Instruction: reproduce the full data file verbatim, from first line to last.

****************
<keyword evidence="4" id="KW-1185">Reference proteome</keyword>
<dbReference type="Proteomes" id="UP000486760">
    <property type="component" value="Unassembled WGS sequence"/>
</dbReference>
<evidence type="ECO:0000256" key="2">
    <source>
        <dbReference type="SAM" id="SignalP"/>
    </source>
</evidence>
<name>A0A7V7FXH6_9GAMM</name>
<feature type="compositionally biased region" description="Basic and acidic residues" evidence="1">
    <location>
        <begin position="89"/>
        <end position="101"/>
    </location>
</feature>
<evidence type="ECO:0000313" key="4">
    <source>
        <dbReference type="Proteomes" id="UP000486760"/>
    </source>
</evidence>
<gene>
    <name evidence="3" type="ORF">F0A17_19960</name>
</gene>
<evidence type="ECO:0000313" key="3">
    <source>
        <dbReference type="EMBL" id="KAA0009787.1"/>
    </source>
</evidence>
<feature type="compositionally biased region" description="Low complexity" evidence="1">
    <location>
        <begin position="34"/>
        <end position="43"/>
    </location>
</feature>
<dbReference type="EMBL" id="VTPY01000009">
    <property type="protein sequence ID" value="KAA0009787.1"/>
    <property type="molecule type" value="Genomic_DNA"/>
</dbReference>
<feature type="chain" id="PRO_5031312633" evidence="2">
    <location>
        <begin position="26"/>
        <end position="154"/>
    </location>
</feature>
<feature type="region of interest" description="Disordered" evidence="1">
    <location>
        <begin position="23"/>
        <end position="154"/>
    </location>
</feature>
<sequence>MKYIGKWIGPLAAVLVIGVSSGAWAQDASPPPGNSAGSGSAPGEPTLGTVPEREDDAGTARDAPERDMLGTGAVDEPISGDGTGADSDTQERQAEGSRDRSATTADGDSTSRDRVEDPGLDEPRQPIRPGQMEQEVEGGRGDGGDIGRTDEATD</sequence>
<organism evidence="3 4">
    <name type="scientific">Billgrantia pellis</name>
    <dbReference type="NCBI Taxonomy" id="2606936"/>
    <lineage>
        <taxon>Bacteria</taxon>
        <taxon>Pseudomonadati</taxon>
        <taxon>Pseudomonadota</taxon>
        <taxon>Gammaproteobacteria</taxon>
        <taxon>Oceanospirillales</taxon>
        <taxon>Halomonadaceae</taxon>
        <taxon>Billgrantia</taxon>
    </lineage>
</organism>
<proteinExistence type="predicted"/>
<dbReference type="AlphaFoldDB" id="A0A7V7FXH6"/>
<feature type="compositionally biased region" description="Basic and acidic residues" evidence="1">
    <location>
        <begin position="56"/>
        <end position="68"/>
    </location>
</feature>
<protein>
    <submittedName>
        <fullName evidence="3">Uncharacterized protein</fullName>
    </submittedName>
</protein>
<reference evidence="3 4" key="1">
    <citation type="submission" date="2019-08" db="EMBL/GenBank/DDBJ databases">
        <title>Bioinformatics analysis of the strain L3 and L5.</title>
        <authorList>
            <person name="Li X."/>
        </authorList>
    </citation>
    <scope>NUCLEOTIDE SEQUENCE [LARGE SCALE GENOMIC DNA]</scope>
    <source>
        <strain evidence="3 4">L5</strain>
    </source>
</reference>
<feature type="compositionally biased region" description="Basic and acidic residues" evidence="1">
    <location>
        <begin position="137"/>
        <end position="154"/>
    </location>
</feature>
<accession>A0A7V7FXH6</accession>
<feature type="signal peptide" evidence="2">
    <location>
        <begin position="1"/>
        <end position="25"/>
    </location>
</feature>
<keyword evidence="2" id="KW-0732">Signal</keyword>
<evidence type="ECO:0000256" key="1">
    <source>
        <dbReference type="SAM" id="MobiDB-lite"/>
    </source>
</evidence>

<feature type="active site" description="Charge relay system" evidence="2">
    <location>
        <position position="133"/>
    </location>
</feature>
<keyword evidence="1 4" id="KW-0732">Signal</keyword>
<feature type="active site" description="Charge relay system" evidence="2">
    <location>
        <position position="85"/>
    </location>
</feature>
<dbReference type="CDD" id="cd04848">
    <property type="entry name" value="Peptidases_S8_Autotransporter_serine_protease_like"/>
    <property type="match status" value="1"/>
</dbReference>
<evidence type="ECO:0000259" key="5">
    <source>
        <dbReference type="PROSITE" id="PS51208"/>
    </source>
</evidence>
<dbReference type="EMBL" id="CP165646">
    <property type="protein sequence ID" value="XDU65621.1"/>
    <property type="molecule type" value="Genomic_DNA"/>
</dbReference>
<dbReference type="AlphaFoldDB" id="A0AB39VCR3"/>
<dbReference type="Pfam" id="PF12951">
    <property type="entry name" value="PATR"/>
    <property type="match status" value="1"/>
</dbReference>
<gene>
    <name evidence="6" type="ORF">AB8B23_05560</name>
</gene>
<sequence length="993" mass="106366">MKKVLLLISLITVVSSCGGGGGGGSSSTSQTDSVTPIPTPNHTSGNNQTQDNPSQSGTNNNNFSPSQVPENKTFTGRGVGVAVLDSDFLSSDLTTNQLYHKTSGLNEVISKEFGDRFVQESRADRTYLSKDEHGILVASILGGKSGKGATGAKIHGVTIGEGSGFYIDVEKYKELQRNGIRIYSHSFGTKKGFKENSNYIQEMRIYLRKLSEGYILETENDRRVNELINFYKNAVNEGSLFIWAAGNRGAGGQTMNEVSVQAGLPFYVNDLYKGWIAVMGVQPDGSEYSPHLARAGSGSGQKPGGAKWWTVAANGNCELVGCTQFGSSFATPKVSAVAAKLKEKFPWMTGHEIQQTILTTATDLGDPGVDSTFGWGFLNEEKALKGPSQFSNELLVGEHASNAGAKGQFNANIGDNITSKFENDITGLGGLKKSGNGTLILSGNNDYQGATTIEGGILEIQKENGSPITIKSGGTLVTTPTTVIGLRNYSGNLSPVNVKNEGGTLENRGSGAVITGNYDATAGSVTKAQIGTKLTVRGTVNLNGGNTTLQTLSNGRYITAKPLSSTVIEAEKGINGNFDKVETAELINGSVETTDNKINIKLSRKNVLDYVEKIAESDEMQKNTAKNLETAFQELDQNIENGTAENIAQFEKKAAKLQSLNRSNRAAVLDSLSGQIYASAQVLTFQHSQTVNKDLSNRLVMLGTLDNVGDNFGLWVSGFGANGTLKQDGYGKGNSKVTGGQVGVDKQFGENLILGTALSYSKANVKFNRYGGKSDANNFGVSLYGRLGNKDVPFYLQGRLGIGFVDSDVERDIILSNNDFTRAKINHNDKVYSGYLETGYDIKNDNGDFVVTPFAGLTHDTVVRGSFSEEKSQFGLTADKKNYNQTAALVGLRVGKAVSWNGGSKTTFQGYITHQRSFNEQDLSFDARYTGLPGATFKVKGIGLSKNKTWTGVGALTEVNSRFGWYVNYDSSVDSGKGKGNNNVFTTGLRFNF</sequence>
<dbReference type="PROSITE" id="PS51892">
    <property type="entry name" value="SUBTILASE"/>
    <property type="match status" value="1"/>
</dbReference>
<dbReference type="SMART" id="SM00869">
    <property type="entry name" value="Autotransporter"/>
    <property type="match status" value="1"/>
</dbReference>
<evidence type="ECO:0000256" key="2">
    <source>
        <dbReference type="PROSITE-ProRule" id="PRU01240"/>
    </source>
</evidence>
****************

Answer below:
<keyword evidence="4" id="KW-1185">Reference proteome</keyword>
<dbReference type="Proteomes" id="UP000486760">
    <property type="component" value="Unassembled WGS sequence"/>
</dbReference>
<evidence type="ECO:0000256" key="2">
    <source>
        <dbReference type="SAM" id="SignalP"/>
    </source>
</evidence>
<name>A0A7V7FXH6_9GAMM</name>
<feature type="compositionally biased region" description="Basic and acidic residues" evidence="1">
    <location>
        <begin position="89"/>
        <end position="101"/>
    </location>
</feature>
<evidence type="ECO:0000313" key="4">
    <source>
        <dbReference type="Proteomes" id="UP000486760"/>
    </source>
</evidence>
<gene>
    <name evidence="3" type="ORF">F0A17_19960</name>
</gene>
<evidence type="ECO:0000313" key="3">
    <source>
        <dbReference type="EMBL" id="KAA0009787.1"/>
    </source>
</evidence>
<feature type="compositionally biased region" description="Low complexity" evidence="1">
    <location>
        <begin position="34"/>
        <end position="43"/>
    </location>
</feature>
<dbReference type="EMBL" id="VTPY01000009">
    <property type="protein sequence ID" value="KAA0009787.1"/>
    <property type="molecule type" value="Genomic_DNA"/>
</dbReference>
<feature type="chain" id="PRO_5031312633" evidence="2">
    <location>
        <begin position="26"/>
        <end position="154"/>
    </location>
</feature>
<feature type="region of interest" description="Disordered" evidence="1">
    <location>
        <begin position="23"/>
        <end position="154"/>
    </location>
</feature>
<sequence>MKYIGKWIGPLAAVLVIGVSSGAWAQDASPPPGNSAGSGSAPGEPTLGTVPEREDDAGTARDAPERDMLGTGAVDEPISGDGTGADSDTQERQAEGSRDRSATTADGDSTSRDRVEDPGLDEPRQPIRPGQMEQEVEGGRGDGGDIGRTDEATD</sequence>
<organism evidence="3 4">
    <name type="scientific">Billgrantia pellis</name>
    <dbReference type="NCBI Taxonomy" id="2606936"/>
    <lineage>
        <taxon>Bacteria</taxon>
        <taxon>Pseudomonadati</taxon>
        <taxon>Pseudomonadota</taxon>
        <taxon>Gammaproteobacteria</taxon>
        <taxon>Oceanospirillales</taxon>
        <taxon>Halomonadaceae</taxon>
        <taxon>Billgrantia</taxon>
    </lineage>
</organism>
<proteinExistence type="predicted"/>
<dbReference type="AlphaFoldDB" id="A0A7V7FXH6"/>
<feature type="compositionally biased region" description="Basic and acidic residues" evidence="1">
    <location>
        <begin position="56"/>
        <end position="68"/>
    </location>
</feature>
<protein>
    <submittedName>
        <fullName evidence="3">Uncharacterized protein</fullName>
    </submittedName>
</protein>
<reference evidence="3 4" key="1">
    <citation type="submission" date="2019-08" db="EMBL/GenBank/DDBJ databases">
        <title>Bioinformatics analysis of the strain L3 and L5.</title>
        <authorList>
            <person name="Li X."/>
        </authorList>
    </citation>
    <scope>NUCLEOTIDE SEQUENCE [LARGE SCALE GENOMIC DNA]</scope>
    <source>
        <strain evidence="3 4">L5</strain>
    </source>
</reference>
<feature type="compositionally biased region" description="Basic and acidic residues" evidence="1">
    <location>
        <begin position="137"/>
        <end position="154"/>
    </location>
</feature>
<accession>A0A7V7FXH6</accession>
<feature type="signal peptide" evidence="2">
    <location>
        <begin position="1"/>
        <end position="25"/>
    </location>
</feature>
<keyword evidence="2" id="KW-0732">Signal</keyword>
<evidence type="ECO:0000256" key="1">
    <source>
        <dbReference type="SAM" id="MobiDB-lite"/>
    </source>
</evidence>

<feature type="active site" description="Charge relay system" evidence="2">
    <location>
        <position position="133"/>
    </location>
</feature>
<keyword evidence="1 4" id="KW-0732">Signal</keyword>
<feature type="active site" description="Charge relay system" evidence="2">
    <location>
        <position position="85"/>
    </location>
</feature>
<dbReference type="CDD" id="cd04848">
    <property type="entry name" value="Peptidases_S8_Autotransporter_serine_protease_like"/>
    <property type="match status" value="1"/>
</dbReference>
<evidence type="ECO:0000259" key="5">
    <source>
        <dbReference type="PROSITE" id="PS51208"/>
    </source>
</evidence>
<dbReference type="EMBL" id="CP165646">
    <property type="protein sequence ID" value="XDU65621.1"/>
    <property type="molecule type" value="Genomic_DNA"/>
</dbReference>
<dbReference type="AlphaFoldDB" id="A0AB39VCR3"/>
<dbReference type="Pfam" id="PF12951">
    <property type="entry name" value="PATR"/>
    <property type="match status" value="1"/>
</dbReference>
<gene>
    <name evidence="6" type="ORF">AB8B23_05560</name>
</gene>
<sequence length="993" mass="106366">MKKVLLLISLITVVSSCGGGGGGGSSSTSQTDSVTPIPTPNHTSGNNQTQDNPSQSGTNNNNFSPSQVPENKTFTGRGVGVAVLDSDFLSSDLTTNQLYHKTSGLNEVISKEFGDRFVQESRADRTYLSKDEHGILVASILGGKSGKGATGAKIHGVTIGEGSGFYIDVEKYKELQRNGIRIYSHSFGTKKGFKENSNYIQEMRIYLRKLSEGYILETENDRRVNELINFYKNAVNEGSLFIWAAGNRGAGGQTMNEVSVQAGLPFYVNDLYKGWIAVMGVQPDGSEYSPHLARAGSGSGQKPGGAKWWTVAANGNCELVGCTQFGSSFATPKVSAVAAKLKEKFPWMTGHEIQQTILTTATDLGDPGVDSTFGWGFLNEEKALKGPSQFSNELLVGEHASNAGAKGQFNANIGDNITSKFENDITGLGGLKKSGNGTLILSGNNDYQGATTIEGGILEIQKENGSPITIKSGGTLVTTPTTVIGLRNYSGNLSPVNVKNEGGTLENRGSGAVITGNYDATAGSVTKAQIGTKLTVRGTVNLNGGNTTLQTLSNGRYITAKPLSSTVIEAEKGINGNFDKVETAELINGSVETTDNKINIKLSRKNVLDYVEKIAESDEMQKNTAKNLETAFQELDQNIENGTAENIAQFEKKAAKLQSLNRSNRAAVLDSLSGQIYASAQVLTFQHSQTVNKDLSNRLVMLGTLDNVGDNFGLWVSGFGANGTLKQDGYGKGNSKVTGGQVGVDKQFGENLILGTALSYSKANVKFNRYGGKSDANNFGVSLYGRLGNKDVPFYLQGRLGIGFVDSDVERDIILSNNDFTRAKINHNDKVYSGYLETGYDIKNDNGDFVVTPFAGLTHDTVVRGSFSEEKSQFGLTADKKNYNQTAALVGLRVGKAVSWNGGSKTTFQGYITHQRSFNEQDLSFDARYTGLPGATFKVKGIGLSKNKTWTGVGALTEVNSRFGWYVNYDSSVDSGKGKGNNNVFTTGLRFNF</sequence>
<dbReference type="PROSITE" id="PS51892">
    <property type="entry name" value="SUBTILASE"/>
    <property type="match status" value="1"/>
</dbReference>
<dbReference type="SMART" id="SM00869">
    <property type="entry name" value="Autotransporter"/>
    <property type="match status" value="1"/>
</dbReference>
<evidence type="ECO:0000256" key="2">
    <source>
        <dbReference type="PROSITE-ProRule" id="PRU01240"/>
    </source>
</evidence>